Contractors looking for updates to the statutory allowable cost limits on employee compensation may be looking in the wrong place. But what was once lost can easily be found, at least for the moment, by simply navigating to a different website.
The Cost Principles and the Compensation Cap
FAR 31.205-6(p)(4) governs the allowable compensation of contractor and subcontractor employees. It promulgates section 702 of the Bipartisan Budget Act of 2013 (“BBA”), which set an initial limit on allowable contractor and subcontractor employee compensation costs at $487,000 per year. “Compensation” is defined broadly to include the total amount of wages, salary, bonuses, deferred compensation, and employer contributions to defined contribution pension plans. According to the BBA, the cap is to be adjusted annually based on the Employment Cost Index calculated by the Bureau of Labor Statistics. The BBA repealed the prior existing formula for determining the relevant compensation cap under 41 U.S.C. § 1127 and applies to contracts awarded on or after June 24, 2014. It also provided agencies with the authority to establish “one or more narrowly targeted exceptions” for certain specialists.
Procedure and Publication of the Cap
The FAR Council published an interim rule in the Federal Register pursuant to section 702 of the BBA on June 24, 2014, providing the public with an opportunity to comment on its proposed text. It incorporated public comments and published a Final Rule on September 30, 2016. The practice of providing public notice of the relevant compensation caps was consistent with the practice under the BBA’s predecessor statute.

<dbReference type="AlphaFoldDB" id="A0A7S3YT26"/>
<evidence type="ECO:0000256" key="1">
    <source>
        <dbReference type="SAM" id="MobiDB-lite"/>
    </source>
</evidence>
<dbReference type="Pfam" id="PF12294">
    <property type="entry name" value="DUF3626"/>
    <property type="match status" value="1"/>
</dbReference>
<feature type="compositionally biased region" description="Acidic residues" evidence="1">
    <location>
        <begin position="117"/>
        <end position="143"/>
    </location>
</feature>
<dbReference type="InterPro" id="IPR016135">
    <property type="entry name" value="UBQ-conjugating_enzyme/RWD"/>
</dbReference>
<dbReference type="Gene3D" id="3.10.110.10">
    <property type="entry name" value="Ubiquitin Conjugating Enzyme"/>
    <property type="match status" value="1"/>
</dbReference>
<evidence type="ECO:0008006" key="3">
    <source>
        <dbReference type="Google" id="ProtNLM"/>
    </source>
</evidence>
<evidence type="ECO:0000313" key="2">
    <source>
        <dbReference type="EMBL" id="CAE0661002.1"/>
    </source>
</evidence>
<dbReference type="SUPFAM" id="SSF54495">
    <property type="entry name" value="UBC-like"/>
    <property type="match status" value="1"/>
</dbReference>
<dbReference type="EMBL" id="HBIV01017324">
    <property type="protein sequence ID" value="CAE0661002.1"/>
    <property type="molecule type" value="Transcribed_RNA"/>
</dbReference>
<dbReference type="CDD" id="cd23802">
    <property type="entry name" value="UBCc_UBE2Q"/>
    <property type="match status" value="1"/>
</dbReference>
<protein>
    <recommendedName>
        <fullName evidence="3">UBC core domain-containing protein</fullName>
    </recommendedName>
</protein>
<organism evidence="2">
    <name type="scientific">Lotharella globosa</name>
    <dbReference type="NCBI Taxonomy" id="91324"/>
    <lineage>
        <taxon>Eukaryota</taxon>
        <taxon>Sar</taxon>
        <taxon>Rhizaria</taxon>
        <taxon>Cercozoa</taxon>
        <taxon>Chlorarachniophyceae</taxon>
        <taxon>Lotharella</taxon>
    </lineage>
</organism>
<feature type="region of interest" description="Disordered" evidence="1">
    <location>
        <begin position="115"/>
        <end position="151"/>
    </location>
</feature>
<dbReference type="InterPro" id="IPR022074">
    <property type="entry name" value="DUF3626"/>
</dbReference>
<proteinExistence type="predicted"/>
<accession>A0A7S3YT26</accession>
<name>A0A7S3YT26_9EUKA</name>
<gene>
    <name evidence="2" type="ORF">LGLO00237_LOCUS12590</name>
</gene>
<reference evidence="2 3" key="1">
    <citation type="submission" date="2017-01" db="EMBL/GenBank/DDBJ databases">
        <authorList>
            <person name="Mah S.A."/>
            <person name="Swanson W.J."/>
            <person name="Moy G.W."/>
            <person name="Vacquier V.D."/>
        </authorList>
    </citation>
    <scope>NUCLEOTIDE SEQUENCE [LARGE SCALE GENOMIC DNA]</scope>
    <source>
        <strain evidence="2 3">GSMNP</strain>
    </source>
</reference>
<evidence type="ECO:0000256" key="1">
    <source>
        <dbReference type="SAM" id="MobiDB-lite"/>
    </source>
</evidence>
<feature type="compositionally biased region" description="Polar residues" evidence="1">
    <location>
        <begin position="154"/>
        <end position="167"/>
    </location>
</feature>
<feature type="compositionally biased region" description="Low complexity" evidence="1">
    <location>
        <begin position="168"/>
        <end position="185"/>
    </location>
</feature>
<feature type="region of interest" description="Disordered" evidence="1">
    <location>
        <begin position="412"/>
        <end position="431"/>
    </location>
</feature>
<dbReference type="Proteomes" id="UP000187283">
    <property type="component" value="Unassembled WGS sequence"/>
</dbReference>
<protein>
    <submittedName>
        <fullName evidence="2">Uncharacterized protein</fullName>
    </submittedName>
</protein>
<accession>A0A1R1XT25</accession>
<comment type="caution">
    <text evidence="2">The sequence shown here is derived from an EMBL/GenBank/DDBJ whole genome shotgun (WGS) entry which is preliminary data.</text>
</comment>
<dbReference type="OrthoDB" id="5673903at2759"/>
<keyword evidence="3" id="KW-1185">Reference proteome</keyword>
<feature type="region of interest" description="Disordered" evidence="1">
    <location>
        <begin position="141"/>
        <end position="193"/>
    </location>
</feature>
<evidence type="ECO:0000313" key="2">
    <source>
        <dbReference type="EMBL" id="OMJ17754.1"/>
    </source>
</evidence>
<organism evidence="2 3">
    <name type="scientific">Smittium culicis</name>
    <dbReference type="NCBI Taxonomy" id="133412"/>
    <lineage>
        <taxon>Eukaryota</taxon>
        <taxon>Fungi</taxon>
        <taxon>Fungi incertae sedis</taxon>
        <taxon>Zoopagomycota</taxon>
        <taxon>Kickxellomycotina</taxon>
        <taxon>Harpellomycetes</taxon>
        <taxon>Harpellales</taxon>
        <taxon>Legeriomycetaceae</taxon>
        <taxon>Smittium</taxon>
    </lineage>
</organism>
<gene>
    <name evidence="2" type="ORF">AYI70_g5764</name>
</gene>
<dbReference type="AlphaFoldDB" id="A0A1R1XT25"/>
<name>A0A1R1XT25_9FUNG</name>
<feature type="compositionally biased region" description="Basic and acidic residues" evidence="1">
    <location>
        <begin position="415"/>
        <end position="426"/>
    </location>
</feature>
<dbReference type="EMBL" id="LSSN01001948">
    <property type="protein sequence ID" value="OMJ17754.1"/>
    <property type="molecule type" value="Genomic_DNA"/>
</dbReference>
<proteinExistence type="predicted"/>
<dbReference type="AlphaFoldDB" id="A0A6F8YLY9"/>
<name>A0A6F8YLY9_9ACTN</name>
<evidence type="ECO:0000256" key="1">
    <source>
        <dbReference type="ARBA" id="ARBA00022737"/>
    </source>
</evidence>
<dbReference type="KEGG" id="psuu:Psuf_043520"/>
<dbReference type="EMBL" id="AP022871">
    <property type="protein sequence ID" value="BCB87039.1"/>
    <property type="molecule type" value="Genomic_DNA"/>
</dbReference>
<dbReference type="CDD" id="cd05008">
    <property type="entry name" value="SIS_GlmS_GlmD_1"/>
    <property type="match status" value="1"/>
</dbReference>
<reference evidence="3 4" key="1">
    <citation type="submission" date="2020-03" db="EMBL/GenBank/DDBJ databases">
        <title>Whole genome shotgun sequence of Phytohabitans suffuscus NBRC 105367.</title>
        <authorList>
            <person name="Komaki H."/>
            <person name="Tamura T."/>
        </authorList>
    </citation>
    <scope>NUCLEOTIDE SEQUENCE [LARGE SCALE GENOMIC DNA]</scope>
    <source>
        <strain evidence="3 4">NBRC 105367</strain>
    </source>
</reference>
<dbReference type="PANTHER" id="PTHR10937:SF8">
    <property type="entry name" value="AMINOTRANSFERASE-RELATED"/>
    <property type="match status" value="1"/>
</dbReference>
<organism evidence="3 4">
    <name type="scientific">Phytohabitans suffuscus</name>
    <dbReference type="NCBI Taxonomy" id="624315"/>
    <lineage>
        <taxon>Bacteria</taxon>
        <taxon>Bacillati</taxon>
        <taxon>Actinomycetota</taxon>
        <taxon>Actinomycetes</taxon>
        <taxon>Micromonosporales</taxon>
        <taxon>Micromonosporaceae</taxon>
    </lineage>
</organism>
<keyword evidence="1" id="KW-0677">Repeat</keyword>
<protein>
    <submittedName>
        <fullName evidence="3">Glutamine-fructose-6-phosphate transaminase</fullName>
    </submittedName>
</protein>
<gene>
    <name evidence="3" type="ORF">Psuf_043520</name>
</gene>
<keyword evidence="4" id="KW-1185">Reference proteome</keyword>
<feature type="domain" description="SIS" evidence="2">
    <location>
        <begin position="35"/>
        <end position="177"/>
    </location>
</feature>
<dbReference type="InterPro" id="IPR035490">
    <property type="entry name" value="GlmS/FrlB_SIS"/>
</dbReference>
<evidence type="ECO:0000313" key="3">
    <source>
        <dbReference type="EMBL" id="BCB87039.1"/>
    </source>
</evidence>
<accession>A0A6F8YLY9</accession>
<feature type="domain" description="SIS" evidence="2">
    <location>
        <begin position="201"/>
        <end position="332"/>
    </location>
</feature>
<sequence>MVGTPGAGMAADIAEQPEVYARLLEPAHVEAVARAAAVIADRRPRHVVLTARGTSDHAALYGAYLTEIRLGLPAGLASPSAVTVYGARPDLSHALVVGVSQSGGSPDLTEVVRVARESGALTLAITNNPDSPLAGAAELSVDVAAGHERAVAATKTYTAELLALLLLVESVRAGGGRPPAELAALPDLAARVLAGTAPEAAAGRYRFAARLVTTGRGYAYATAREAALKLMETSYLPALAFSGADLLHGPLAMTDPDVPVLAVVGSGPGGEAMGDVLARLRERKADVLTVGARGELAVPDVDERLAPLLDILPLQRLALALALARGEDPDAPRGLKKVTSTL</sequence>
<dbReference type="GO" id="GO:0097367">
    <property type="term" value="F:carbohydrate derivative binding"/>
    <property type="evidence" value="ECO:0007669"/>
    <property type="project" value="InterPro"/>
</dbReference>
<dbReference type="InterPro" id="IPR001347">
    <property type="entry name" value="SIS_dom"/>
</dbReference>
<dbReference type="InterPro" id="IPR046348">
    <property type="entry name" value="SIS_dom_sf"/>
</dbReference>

The Final Rule clarified that the BBA’s compensation cap “does not apply retroactively to contracts awarded before June 24, 2014.” (Such contracts are governed by a separate framework). According to the Final Rule, the administrator for the Office of Federal Procurement Policy (“OFPP”), within the Office of Management and Budget, is responsible for adjusting the compensation cap annually.
Whither the Compensation Cap?
Experienced contractors reasonably anticipated that annual increases under the BBA would, like the compensation cap increases under its predecessor, continue to be posted in the Federal Register for public notice. The OFPP, instead, only recently posted the annual increases for costs incurred in 2015-2018 on its website instead of publication through the Federal Register.
It is unclear why OMB departed from its practice of publishing the compensation cap in the Federal Register—and whether the change is permanent. But for the moment, contractors seeking the appropriate compensation cap should monitor the OFPP website.